Their expertise will be instrumental in helping us understand our future energy supply and demand situation while realizing the environmental and economic implications of our energy policy decisions.
Argonne, Ill. (Vocus) July 9, 2009
The U.S. Department of Energy's (DOE) Argonne National Laboratory will play a key role in a Clean Energy Partnership recently announced between Turkey's Ministry of Energy and Natural Resources (MENR) and the U.S. Trade and Development Agency (USTDA).
"We have enjoyed a longstanding partnership with Argonne National Laboratory and we look forward to working with them again as we address critical issues related to future energy use and developing clean energy technologies," said Budak Dilli, General Director for Energy Affairs at MENR. "Their expertise will be instrumental in helping us understand our future energy supply and demand situation while realizing the environmental and economic implications of our energy policy decisions."
A recent memorandum of agreement (MOA) between Turkey and USTDA outlines a clean energy partnership that will advance key objectives of the Obama Administration by reducing carbon emissions and developing advanced renewable energy technologies.
"Our Clean Energy Partnership with MENR highlights how USTDA's program provides access to U.S. technology and global best practices in meeting overseas development challenges," said USTDA Acting Director Leocadia I. Zak. "We are pleased that the experts at Argonne National Laboratory will play an important role as Turkey prepares to make key decisions about the development of its energy sectors.
The project includes training for Turkish officials in Argonne's energy planning and modeling tools to support long range energy supply and demand projections while improving and diversifying energy use, developing renewable energy and reducing carbon emissions. Argonne has worked with Turkey over the last 18 years on a series of complex energy and power modeling issues funded by the World Bank and the United Nations Development Program.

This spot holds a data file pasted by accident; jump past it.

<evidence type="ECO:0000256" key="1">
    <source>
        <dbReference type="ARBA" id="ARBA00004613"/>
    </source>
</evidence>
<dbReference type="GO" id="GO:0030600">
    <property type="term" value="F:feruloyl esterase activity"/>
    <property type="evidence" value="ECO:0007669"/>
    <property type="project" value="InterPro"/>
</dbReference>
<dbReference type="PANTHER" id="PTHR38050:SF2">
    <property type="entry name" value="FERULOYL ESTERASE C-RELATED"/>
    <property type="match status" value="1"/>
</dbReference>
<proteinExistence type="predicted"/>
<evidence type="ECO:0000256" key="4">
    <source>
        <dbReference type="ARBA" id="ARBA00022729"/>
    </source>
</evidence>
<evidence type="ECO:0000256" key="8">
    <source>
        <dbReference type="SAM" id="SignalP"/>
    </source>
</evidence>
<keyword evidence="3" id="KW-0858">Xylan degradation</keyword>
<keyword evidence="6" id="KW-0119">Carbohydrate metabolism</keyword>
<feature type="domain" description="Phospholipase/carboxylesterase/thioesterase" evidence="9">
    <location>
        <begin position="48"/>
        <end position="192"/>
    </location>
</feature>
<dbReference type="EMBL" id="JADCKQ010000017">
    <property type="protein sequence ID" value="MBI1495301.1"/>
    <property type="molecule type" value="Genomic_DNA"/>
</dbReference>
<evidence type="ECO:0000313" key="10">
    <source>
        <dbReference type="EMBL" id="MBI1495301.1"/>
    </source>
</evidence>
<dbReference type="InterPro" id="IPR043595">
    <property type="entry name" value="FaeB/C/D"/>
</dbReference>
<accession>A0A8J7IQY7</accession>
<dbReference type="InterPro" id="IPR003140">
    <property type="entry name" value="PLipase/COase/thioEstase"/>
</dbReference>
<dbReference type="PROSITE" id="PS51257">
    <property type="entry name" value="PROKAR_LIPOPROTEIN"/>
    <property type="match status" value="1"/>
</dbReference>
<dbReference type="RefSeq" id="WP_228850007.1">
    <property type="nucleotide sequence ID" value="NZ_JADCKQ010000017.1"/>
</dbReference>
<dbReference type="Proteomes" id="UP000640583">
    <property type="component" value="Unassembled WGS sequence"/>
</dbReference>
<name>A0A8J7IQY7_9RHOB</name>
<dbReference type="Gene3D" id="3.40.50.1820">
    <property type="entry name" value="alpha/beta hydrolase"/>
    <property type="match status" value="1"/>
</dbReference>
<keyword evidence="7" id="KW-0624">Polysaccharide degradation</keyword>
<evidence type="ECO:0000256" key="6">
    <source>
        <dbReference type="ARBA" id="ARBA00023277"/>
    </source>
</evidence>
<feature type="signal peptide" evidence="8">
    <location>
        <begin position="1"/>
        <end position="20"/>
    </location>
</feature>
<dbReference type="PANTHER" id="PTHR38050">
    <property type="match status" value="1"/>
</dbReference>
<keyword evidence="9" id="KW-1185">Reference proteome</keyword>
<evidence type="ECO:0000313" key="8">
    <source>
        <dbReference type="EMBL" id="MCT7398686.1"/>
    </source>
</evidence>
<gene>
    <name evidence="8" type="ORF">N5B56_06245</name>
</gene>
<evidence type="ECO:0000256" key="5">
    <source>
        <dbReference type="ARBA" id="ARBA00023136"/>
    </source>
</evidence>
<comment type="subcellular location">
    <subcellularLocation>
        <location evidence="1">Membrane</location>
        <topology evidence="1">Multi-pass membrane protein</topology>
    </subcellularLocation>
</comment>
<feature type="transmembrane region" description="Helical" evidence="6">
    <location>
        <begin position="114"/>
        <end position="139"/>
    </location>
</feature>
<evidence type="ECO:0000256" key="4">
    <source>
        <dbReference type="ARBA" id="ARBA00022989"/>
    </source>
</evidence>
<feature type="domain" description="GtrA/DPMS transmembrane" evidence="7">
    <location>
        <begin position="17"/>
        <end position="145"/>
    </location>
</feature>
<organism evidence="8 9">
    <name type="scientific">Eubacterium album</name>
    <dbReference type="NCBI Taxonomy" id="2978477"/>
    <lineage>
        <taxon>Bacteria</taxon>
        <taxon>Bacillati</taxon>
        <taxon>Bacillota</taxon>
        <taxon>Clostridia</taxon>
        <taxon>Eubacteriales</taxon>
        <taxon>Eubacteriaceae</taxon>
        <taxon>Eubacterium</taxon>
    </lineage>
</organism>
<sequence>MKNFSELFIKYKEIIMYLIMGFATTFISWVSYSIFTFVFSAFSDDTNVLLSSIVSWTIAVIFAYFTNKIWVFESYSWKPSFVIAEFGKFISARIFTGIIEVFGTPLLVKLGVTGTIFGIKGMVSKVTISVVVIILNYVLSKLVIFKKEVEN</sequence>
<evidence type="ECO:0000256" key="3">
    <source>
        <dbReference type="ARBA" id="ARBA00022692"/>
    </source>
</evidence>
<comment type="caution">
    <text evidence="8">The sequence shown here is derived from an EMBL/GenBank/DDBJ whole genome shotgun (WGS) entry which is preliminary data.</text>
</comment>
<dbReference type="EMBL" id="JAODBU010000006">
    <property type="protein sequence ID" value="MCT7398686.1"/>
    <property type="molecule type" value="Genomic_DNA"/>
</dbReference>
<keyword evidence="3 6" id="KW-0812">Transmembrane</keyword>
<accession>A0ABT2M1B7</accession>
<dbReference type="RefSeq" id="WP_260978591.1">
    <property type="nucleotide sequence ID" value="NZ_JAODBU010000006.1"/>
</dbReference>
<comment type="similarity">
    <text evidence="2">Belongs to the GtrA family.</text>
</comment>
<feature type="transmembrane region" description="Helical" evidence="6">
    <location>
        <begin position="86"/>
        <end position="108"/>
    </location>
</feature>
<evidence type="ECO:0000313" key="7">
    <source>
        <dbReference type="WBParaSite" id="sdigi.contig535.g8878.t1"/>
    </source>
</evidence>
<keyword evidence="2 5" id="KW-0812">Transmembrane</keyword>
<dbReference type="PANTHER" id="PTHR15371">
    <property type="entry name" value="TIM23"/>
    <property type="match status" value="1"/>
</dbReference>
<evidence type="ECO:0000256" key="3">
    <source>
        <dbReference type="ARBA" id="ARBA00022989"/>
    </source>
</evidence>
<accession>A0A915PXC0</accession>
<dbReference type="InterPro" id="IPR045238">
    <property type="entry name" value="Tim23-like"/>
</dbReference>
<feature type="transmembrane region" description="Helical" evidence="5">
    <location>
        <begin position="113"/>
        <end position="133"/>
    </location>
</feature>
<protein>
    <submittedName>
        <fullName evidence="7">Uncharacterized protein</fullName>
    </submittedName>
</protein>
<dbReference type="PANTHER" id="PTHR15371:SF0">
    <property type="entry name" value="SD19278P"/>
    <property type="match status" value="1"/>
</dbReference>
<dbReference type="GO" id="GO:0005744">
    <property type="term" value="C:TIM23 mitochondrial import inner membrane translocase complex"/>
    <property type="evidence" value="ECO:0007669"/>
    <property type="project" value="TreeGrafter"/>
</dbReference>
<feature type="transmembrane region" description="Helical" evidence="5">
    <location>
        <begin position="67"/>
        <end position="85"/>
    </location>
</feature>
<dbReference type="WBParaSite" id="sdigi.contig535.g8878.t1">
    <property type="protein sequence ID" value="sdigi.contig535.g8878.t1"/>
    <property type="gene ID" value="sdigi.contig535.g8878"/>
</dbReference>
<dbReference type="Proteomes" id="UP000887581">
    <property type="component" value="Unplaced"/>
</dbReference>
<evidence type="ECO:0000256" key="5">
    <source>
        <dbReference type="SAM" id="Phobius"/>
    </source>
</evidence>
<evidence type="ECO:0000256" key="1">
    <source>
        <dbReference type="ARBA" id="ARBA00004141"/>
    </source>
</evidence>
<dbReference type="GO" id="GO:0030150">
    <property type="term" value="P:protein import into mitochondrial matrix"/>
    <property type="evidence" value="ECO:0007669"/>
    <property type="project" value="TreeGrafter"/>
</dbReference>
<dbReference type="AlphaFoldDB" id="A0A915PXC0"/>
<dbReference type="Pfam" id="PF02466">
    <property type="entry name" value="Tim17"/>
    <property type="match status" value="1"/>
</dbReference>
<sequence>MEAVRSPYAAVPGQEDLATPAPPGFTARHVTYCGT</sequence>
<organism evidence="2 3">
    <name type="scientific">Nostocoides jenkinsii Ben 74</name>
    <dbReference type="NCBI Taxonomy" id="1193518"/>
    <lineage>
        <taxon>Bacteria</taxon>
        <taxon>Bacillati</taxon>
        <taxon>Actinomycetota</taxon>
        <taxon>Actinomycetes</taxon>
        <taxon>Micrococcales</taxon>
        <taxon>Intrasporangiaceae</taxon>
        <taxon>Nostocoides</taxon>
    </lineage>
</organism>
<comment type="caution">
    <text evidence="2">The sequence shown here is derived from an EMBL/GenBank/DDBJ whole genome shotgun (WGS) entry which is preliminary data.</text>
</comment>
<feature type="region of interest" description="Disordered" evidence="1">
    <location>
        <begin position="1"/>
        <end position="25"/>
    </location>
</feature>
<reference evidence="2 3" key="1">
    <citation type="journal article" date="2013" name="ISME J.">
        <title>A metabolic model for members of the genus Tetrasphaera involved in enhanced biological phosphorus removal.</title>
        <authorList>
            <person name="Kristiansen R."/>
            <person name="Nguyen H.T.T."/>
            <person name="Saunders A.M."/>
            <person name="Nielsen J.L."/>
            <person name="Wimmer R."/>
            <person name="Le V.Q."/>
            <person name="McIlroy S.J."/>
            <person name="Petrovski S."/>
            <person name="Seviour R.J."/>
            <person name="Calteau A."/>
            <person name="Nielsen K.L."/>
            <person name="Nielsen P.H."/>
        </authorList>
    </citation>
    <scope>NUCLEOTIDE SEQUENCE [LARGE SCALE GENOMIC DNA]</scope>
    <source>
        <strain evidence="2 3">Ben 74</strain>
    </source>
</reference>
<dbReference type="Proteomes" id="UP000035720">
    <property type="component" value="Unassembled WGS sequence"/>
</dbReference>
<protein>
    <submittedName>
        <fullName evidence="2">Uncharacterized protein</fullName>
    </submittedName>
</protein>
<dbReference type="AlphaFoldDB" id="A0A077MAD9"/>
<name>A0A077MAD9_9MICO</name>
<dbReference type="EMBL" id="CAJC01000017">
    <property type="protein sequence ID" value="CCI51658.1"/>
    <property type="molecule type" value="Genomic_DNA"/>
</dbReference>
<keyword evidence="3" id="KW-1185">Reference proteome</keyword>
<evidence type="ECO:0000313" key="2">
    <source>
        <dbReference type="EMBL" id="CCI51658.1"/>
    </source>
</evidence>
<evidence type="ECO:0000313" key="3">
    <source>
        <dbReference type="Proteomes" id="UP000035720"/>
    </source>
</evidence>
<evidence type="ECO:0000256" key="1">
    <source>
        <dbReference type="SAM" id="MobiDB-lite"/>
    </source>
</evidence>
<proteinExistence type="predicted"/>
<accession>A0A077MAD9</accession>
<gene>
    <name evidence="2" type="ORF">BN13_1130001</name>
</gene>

"Turkey has significant energy potential that has yet to be realized," said Argonne's Guenter Conzelmann. "Our training and models will help the Turkish government make decisions that will address their future energy supply needs, develop sustainable energy strategies, and mitigate potential power shortages while reducing vulnerabilities and promoting economic growth."
Conzelmann heads Argonne's Center for Energy, Environmental and Economic Systems Analysis (CEEESA), which develops models to analyze energy, environmental and economic issues. The models created by CEEESA are used to inform decision makers about large-scale energy deployments and address today's energy and environmental problems.
CEEESA has trained over 1,300 experts from more than 90 countries. CEEESA works with power companies, consulting agencies and governments around the world, including the U.S. Department of Energy (DOE), the U.S. State Department (USDOS), the U.S. Agency for International Development (USAID), the World Bank, the International Atomic Energy Agency (IAEA), USTDA and various state agencies.
The U.S. Department of Energy's Argonne National Laboratory seeks solutions to pressing national problems in science and technology. The nation's first national laboratory, Argonne conducts leading-edge basic and applied scientific research in virtually every scientific discipline. Argonne researchers work closely with researchers from hundreds of companies, universities, and federal, state and municipal agencies to help them solve their specific problems, advance America's scientific leadership and prepare the nation for a better future. With employees from more than 60 nations, Argonne is managed by UChicago Argonne, LLC for the U.S. Department of Energy's Office of Science.
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